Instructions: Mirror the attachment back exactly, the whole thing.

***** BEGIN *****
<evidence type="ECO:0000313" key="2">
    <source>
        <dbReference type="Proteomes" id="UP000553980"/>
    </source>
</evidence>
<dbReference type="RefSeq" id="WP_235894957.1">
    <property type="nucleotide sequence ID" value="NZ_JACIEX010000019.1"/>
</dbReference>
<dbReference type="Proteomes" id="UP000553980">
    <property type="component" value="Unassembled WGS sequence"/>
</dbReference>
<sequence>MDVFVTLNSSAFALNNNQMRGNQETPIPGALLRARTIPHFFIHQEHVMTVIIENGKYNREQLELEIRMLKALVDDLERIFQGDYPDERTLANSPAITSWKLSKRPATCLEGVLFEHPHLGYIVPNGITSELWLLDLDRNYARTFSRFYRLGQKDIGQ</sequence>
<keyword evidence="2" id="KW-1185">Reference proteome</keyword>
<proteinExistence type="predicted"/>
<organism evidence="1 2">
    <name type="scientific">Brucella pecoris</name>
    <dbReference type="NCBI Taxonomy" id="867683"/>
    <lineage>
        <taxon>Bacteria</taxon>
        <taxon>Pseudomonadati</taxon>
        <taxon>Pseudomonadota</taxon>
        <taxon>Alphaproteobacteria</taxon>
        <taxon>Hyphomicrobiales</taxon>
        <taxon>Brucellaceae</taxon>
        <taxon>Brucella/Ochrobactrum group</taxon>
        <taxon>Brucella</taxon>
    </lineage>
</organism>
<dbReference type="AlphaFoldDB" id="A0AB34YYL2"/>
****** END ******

<evidence type="ECO:0000313" key="2">
    <source>
        <dbReference type="Proteomes" id="UP000553980"/>
    </source>
</evidence>
<dbReference type="RefSeq" id="WP_235894957.1">
    <property type="nucleotide sequence ID" value="NZ_JACIEX010000019.1"/>
</dbReference>
<dbReference type="Proteomes" id="UP000553980">
    <property type="component" value="Unassembled WGS sequence"/>
</dbReference>
<sequence>MDVFVTLNSSAFALNNNQMRGNQETPIPGALLRARTIPHFFIHQEHVMTVIIENGKYNREQLELEIRMLKALVDDLERIFQGDYPDERTLANSPAITSWKLSKRPATCLEGVLFEHPHLGYIVPNGITSELWLLDLDRNYARTFSRFYRLGQKDIGQ</sequence>
<keyword evidence="2" id="KW-1185">Reference proteome</keyword>
<proteinExistence type="predicted"/>
<organism evidence="1 2">
    <name type="scientific">Brucella pecoris</name>
    <dbReference type="NCBI Taxonomy" id="867683"/>
    <lineage>
        <taxon>Bacteria</taxon>
        <taxon>Pseudomonadati</taxon>
        <taxon>Pseudomonadota</taxon>
        <taxon>Alphaproteobacteria</taxon>
        <taxon>Hyphomicrobiales</taxon>
        <taxon>Brucellaceae</taxon>
        <taxon>Brucella/Ochrobactrum group</taxon>
        <taxon>Brucella</taxon>
    </lineage>
</organism>
<dbReference type="AlphaFoldDB" id="A0AB34YYL2"/>